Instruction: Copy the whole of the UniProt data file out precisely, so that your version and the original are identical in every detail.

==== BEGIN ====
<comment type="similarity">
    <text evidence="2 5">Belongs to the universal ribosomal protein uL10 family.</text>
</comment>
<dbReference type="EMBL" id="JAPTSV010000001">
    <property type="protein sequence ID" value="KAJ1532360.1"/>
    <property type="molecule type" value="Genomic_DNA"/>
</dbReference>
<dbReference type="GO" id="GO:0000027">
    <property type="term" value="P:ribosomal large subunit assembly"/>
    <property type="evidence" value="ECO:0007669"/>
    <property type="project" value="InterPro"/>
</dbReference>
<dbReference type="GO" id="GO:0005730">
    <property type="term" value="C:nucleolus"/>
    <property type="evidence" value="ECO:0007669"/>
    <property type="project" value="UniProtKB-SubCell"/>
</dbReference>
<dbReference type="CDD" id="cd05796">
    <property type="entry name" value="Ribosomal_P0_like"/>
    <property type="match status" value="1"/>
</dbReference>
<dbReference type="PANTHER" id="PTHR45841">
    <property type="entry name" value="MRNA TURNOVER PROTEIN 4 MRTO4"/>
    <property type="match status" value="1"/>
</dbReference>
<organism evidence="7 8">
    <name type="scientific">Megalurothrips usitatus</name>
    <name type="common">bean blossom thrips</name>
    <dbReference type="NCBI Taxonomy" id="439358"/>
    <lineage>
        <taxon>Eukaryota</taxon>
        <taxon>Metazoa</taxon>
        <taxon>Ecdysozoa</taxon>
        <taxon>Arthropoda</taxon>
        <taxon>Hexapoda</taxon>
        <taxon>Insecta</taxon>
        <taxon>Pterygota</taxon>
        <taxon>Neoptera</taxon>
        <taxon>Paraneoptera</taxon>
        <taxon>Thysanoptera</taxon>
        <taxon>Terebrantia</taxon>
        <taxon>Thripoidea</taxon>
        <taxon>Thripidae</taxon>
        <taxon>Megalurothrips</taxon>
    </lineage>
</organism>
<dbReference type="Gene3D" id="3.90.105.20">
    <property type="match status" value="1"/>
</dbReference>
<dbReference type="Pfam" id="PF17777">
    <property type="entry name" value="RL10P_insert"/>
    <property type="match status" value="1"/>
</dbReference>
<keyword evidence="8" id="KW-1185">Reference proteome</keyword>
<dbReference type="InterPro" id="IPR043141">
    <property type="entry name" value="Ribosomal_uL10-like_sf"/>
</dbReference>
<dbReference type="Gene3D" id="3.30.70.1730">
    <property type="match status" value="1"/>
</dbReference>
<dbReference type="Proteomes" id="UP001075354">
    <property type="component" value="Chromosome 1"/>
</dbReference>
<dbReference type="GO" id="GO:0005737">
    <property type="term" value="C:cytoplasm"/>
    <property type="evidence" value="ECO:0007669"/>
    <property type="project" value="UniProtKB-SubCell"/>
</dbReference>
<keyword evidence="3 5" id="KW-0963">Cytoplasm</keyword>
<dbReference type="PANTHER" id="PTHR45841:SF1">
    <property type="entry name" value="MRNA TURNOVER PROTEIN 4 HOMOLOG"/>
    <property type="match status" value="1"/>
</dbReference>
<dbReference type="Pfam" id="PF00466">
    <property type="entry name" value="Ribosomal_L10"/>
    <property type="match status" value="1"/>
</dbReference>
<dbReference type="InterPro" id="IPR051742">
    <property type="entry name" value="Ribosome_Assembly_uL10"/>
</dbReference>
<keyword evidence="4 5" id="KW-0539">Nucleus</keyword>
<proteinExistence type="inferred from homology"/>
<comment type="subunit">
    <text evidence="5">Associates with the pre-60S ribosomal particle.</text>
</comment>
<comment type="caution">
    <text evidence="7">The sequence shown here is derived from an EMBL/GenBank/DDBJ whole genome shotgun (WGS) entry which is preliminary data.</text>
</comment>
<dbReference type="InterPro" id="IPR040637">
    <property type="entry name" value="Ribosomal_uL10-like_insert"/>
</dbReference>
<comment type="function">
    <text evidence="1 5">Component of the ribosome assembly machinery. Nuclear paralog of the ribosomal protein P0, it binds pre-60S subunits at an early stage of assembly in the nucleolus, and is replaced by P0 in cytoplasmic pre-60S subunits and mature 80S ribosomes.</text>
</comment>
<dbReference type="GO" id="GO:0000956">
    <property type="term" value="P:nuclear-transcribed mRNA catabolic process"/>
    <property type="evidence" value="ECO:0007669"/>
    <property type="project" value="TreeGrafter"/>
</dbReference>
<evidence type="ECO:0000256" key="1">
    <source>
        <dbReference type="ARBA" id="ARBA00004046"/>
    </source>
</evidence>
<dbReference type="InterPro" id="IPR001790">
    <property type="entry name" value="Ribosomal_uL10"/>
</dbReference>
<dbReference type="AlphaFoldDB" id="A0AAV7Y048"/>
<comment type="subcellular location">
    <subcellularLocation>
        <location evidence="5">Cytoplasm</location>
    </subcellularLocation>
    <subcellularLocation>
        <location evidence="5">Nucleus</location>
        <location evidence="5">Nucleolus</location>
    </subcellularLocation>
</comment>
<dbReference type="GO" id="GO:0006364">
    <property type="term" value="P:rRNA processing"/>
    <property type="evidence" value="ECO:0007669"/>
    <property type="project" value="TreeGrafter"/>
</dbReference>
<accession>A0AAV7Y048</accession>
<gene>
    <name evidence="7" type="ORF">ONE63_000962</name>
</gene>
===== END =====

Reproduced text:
<comment type="similarity">
    <text evidence="2 5">Belongs to the universal ribosomal protein uL10 family.</text>
</comment>
<dbReference type="EMBL" id="JAPTSV010000001">
    <property type="protein sequence ID" value="KAJ1532360.1"/>
    <property type="molecule type" value="Genomic_DNA"/>
</dbReference>
<dbReference type="GO" id="GO:0000027">
    <property type="term" value="P:ribosomal large subunit assembly"/>
    <property type="evidence" value="ECO:0007669"/>
    <property type="project" value="InterPro"/>
</dbReference>
<dbReference type="GO" id="GO:0005730">
    <property type="term" value="C:nucleolus"/>
    <property type="evidence" value="ECO:0007669"/>
    <property type="project" value="UniProtKB-SubCell"/>
</dbReference>
<dbReference type="CDD" id="cd05796">
    <property type="entry name" value="Ribosomal_P0_like"/>
    <property type="match status" value="1"/>
</dbReference>
<dbReference type="PANTHER" id="PTHR45841">
    <property type="entry name" value="MRNA TURNOVER PROTEIN 4 MRTO4"/>
    <property type="match status" value="1"/>
</dbReference>
<organism evidence="7 8">
    <name type="scientific">Megalurothrips usitatus</name>
    <name type="common">bean blossom thrips</name>
    <dbReference type="NCBI Taxonomy" id="439358"/>
    <lineage>
        <taxon>Eukaryota</taxon>
        <taxon>Metazoa</taxon>
        <taxon>Ecdysozoa</taxon>
        <taxon>Arthropoda</taxon>
        <taxon>Hexapoda</taxon>
        <taxon>Insecta</taxon>
        <taxon>Pterygota</taxon>
        <taxon>Neoptera</taxon>
        <taxon>Paraneoptera</taxon>
        <taxon>Thysanoptera</taxon>
        <taxon>Terebrantia</taxon>
        <taxon>Thripoidea</taxon>
        <taxon>Thripidae</taxon>
        <taxon>Megalurothrips</taxon>
    </lineage>
</organism>
<dbReference type="Gene3D" id="3.90.105.20">
    <property type="match status" value="1"/>
</dbReference>
<dbReference type="Pfam" id="PF17777">
    <property type="entry name" value="RL10P_insert"/>
    <property type="match status" value="1"/>
</dbReference>
<keyword evidence="8" id="KW-1185">Reference proteome</keyword>
<dbReference type="InterPro" id="IPR043141">
    <property type="entry name" value="Ribosomal_uL10-like_sf"/>
</dbReference>
<dbReference type="Gene3D" id="3.30.70.1730">
    <property type="match status" value="1"/>
</dbReference>
<dbReference type="Proteomes" id="UP001075354">
    <property type="component" value="Chromosome 1"/>
</dbReference>
<dbReference type="GO" id="GO:0005737">
    <property type="term" value="C:cytoplasm"/>
    <property type="evidence" value="ECO:0007669"/>
    <property type="project" value="UniProtKB-SubCell"/>
</dbReference>
<keyword evidence="3 5" id="KW-0963">Cytoplasm</keyword>
<dbReference type="PANTHER" id="PTHR45841:SF1">
    <property type="entry name" value="MRNA TURNOVER PROTEIN 4 HOMOLOG"/>
    <property type="match status" value="1"/>
</dbReference>
<dbReference type="Pfam" id="PF00466">
    <property type="entry name" value="Ribosomal_L10"/>
    <property type="match status" value="1"/>
</dbReference>
<dbReference type="InterPro" id="IPR051742">
    <property type="entry name" value="Ribosome_Assembly_uL10"/>
</dbReference>
<keyword evidence="4 5" id="KW-0539">Nucleus</keyword>
<proteinExistence type="inferred from homology"/>
<comment type="subunit">
    <text evidence="5">Associates with the pre-60S ribosomal particle.</text>
</comment>
<comment type="caution">
    <text evidence="7">The sequence shown here is derived from an EMBL/GenBank/DDBJ whole genome shotgun (WGS) entry which is preliminary data.</text>
</comment>
<dbReference type="InterPro" id="IPR040637">
    <property type="entry name" value="Ribosomal_uL10-like_insert"/>
</dbReference>
<comment type="function">
    <text evidence="1 5">Component of the ribosome assembly machinery. Nuclear paralog of the ribosomal protein P0, it binds pre-60S subunits at an early stage of assembly in the nucleolus, and is replaced by P0 in cytoplasmic pre-60S subunits and mature 80S ribosomes.</text>
</comment>
<dbReference type="GO" id="GO:0000956">
    <property type="term" value="P:nuclear-transcribed mRNA catabolic process"/>
    <property type="evidence" value="ECO:0007669"/>
    <property type="project" value="TreeGrafter"/>
</dbReference>
<evidence type="ECO:0000256" key="1">
    <source>
        <dbReference type="ARBA" id="ARBA00004046"/>
    </source>
</evidence>
<dbReference type="InterPro" id="IPR001790">
    <property type="entry name" value="Ribosomal_uL10"/>
</dbReference>
<dbReference type="AlphaFoldDB" id="A0AAV7Y048"/>
<comment type="subcellular location">
    <subcellularLocation>
        <location evidence="5">Cytoplasm</location>
    </subcellularLocation>
    <subcellularLocation>
        <location evidence="5">Nucleus</location>
        <location evidence="5">Nucleolus</location>
    </subcellularLocation>
</comment>
<dbReference type="GO" id="GO:0006364">
    <property type="term" value="P:rRNA processing"/>
    <property type="evidence" value="ECO:0007669"/>
    <property type="project" value="TreeGrafter"/>
</dbReference>
<accession>A0AAV7Y048</accession>
<gene>
    <name evidence="7" type="ORF">ONE63_000962</name>
</gene>